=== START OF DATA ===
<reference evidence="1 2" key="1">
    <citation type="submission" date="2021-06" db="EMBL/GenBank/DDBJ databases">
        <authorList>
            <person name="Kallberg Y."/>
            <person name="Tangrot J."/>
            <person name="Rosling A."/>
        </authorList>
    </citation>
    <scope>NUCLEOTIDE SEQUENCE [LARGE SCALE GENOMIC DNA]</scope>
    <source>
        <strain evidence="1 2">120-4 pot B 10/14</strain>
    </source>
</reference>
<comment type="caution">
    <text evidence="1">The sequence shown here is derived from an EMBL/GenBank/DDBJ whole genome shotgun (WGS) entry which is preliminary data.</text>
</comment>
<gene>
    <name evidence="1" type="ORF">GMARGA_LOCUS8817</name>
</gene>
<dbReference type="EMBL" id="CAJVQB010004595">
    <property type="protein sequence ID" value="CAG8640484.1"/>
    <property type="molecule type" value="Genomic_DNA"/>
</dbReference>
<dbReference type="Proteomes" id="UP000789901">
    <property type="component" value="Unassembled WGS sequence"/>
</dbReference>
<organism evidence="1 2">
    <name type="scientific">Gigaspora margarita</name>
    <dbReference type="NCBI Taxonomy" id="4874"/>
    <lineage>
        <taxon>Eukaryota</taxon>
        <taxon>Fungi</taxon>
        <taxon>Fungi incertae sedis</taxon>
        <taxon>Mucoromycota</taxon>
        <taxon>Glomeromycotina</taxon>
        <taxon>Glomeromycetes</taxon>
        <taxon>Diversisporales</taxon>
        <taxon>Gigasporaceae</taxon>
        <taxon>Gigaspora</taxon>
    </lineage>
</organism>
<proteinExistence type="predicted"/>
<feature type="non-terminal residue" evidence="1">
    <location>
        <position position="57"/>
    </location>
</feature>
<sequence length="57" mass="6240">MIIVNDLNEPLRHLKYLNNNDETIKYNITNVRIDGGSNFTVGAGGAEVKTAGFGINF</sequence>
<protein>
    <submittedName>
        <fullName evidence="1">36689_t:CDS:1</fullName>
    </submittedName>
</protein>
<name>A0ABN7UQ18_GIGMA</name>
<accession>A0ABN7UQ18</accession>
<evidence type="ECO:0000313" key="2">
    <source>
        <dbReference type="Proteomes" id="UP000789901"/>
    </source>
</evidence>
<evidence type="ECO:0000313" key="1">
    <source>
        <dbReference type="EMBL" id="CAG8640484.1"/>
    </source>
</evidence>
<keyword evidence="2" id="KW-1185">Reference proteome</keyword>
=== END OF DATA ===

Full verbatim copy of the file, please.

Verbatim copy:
<reference evidence="1 2" key="1">
    <citation type="submission" date="2021-06" db="EMBL/GenBank/DDBJ databases">
        <authorList>
            <person name="Kallberg Y."/>
            <person name="Tangrot J."/>
            <person name="Rosling A."/>
        </authorList>
    </citation>
    <scope>NUCLEOTIDE SEQUENCE [LARGE SCALE GENOMIC DNA]</scope>
    <source>
        <strain evidence="1 2">120-4 pot B 10/14</strain>
    </source>
</reference>
<comment type="caution">
    <text evidence="1">The sequence shown here is derived from an EMBL/GenBank/DDBJ whole genome shotgun (WGS) entry which is preliminary data.</text>
</comment>
<gene>
    <name evidence="1" type="ORF">GMARGA_LOCUS8817</name>
</gene>
<dbReference type="EMBL" id="CAJVQB010004595">
    <property type="protein sequence ID" value="CAG8640484.1"/>
    <property type="molecule type" value="Genomic_DNA"/>
</dbReference>
<dbReference type="Proteomes" id="UP000789901">
    <property type="component" value="Unassembled WGS sequence"/>
</dbReference>
<organism evidence="1 2">
    <name type="scientific">Gigaspora margarita</name>
    <dbReference type="NCBI Taxonomy" id="4874"/>
    <lineage>
        <taxon>Eukaryota</taxon>
        <taxon>Fungi</taxon>
        <taxon>Fungi incertae sedis</taxon>
        <taxon>Mucoromycota</taxon>
        <taxon>Glomeromycotina</taxon>
        <taxon>Glomeromycetes</taxon>
        <taxon>Diversisporales</taxon>
        <taxon>Gigasporaceae</taxon>
        <taxon>Gigaspora</taxon>
    </lineage>
</organism>
<proteinExistence type="predicted"/>
<feature type="non-terminal residue" evidence="1">
    <location>
        <position position="57"/>
    </location>
</feature>
<sequence length="57" mass="6240">MIIVNDLNEPLRHLKYLNNNDETIKYNITNVRIDGGSNFTVGAGGAEVKTAGFGINF</sequence>
<protein>
    <submittedName>
        <fullName evidence="1">36689_t:CDS:1</fullName>
    </submittedName>
</protein>
<name>A0ABN7UQ18_GIGMA</name>
<accession>A0ABN7UQ18</accession>
<evidence type="ECO:0000313" key="2">
    <source>
        <dbReference type="Proteomes" id="UP000789901"/>
    </source>
</evidence>
<evidence type="ECO:0000313" key="1">
    <source>
        <dbReference type="EMBL" id="CAG8640484.1"/>
    </source>
</evidence>
<keyword evidence="2" id="KW-1185">Reference proteome</keyword>